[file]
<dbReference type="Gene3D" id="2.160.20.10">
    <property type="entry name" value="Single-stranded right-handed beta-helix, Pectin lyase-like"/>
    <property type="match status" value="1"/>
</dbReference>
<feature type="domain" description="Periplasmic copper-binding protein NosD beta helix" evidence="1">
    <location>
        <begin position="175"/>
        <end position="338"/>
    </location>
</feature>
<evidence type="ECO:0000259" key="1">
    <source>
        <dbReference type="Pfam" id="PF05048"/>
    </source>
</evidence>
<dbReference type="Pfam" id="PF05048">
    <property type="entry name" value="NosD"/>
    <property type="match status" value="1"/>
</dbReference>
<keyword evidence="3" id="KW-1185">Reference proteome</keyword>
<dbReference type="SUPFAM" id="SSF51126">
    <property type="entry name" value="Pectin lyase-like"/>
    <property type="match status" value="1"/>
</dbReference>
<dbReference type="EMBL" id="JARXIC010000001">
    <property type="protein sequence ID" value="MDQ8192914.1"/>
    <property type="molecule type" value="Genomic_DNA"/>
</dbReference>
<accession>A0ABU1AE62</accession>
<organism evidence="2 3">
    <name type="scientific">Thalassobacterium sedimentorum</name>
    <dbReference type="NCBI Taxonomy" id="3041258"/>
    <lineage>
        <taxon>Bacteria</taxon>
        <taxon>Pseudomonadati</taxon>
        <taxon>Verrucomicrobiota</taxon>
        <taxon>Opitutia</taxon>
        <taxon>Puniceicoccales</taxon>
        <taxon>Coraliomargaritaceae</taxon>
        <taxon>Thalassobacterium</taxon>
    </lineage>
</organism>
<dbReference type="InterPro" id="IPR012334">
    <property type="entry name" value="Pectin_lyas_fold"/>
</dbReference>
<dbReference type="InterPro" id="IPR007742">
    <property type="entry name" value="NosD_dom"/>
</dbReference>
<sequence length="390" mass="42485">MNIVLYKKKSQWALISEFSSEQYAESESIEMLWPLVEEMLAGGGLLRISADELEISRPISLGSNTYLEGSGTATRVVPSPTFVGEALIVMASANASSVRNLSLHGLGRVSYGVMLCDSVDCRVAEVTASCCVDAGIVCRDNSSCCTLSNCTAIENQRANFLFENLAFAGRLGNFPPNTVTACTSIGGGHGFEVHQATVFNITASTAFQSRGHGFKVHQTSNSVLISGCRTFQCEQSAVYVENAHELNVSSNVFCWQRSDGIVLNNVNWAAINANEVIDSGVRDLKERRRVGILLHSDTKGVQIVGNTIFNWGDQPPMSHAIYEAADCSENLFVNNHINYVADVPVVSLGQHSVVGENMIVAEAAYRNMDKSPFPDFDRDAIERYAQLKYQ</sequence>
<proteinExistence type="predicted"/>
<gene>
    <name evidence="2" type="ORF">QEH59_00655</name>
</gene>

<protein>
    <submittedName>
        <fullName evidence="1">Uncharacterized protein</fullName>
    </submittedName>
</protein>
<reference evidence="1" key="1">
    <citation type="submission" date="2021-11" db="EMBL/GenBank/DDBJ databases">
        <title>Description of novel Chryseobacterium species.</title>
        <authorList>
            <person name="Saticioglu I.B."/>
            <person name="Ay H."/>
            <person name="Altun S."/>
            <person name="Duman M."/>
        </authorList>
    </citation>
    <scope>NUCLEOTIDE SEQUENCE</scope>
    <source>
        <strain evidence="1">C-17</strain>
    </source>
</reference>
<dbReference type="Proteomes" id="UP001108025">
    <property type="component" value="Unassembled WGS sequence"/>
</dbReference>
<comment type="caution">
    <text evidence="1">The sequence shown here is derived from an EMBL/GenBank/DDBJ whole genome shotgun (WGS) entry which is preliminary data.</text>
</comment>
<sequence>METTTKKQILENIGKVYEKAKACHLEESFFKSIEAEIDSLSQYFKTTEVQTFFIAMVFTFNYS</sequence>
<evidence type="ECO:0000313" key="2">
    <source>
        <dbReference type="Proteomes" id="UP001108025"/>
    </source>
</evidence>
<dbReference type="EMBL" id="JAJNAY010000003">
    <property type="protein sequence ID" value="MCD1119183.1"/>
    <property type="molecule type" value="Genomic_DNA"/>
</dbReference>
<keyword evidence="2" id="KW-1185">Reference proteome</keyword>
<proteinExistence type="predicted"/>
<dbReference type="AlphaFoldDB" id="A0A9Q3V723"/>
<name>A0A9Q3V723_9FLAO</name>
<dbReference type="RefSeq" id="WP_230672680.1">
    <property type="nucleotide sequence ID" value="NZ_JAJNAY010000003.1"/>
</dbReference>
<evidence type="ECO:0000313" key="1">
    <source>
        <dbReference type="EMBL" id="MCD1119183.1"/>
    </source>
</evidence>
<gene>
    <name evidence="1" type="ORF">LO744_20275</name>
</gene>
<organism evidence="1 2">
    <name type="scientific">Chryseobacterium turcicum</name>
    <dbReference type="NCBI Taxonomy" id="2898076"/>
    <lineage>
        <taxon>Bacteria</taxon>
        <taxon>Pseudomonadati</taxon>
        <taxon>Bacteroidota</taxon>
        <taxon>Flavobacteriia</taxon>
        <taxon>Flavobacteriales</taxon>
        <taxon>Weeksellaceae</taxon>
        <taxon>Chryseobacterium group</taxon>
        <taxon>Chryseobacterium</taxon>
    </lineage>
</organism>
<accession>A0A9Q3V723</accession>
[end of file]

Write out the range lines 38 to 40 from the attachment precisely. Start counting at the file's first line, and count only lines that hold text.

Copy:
        <taxon>Puniceicoccales</taxon>
        <taxon>Coraliomargaritaceae</taxon>
        <taxon>Thalassobacterium</taxon>